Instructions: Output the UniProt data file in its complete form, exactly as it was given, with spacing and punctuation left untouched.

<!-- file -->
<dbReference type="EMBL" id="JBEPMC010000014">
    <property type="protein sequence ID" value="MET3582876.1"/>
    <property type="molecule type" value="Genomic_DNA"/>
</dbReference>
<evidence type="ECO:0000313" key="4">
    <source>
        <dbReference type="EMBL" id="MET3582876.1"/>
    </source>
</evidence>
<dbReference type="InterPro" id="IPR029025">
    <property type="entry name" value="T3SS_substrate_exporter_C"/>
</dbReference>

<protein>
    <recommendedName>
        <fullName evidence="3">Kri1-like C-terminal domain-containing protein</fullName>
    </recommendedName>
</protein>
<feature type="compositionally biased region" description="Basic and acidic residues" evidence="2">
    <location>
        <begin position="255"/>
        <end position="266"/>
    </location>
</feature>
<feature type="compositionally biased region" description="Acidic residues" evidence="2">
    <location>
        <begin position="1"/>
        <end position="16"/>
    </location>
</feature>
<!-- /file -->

<dbReference type="EMBL" id="JBEPMC010000014">
    <property type="protein sequence ID" value="MET3582876.1"/>
    <property type="molecule type" value="Genomic_DNA"/>
</dbReference>
<evidence type="ECO:0000313" key="4">
    <source>
        <dbReference type="EMBL" id="MET3582876.1"/>
    </source>
</evidence>
<dbReference type="InterPro" id="IPR029025">
    <property type="entry name" value="T3SS_substrate_exporter_C"/>
</dbReference>

<protein>
    <recommendedName>
        <fullName evidence="3">Kri1-like C-terminal domain-containing protein</fullName>
    </recommendedName>
</protein>
<feature type="compositionally biased region" description="Basic and acidic residues" evidence="2">
    <location>
        <begin position="255"/>
        <end position="266"/>
    </location>
</feature>
<feature type="compositionally biased region" description="Acidic residues" evidence="2">
    <location>
        <begin position="1"/>
        <end position="16"/>
    </location>
</feature>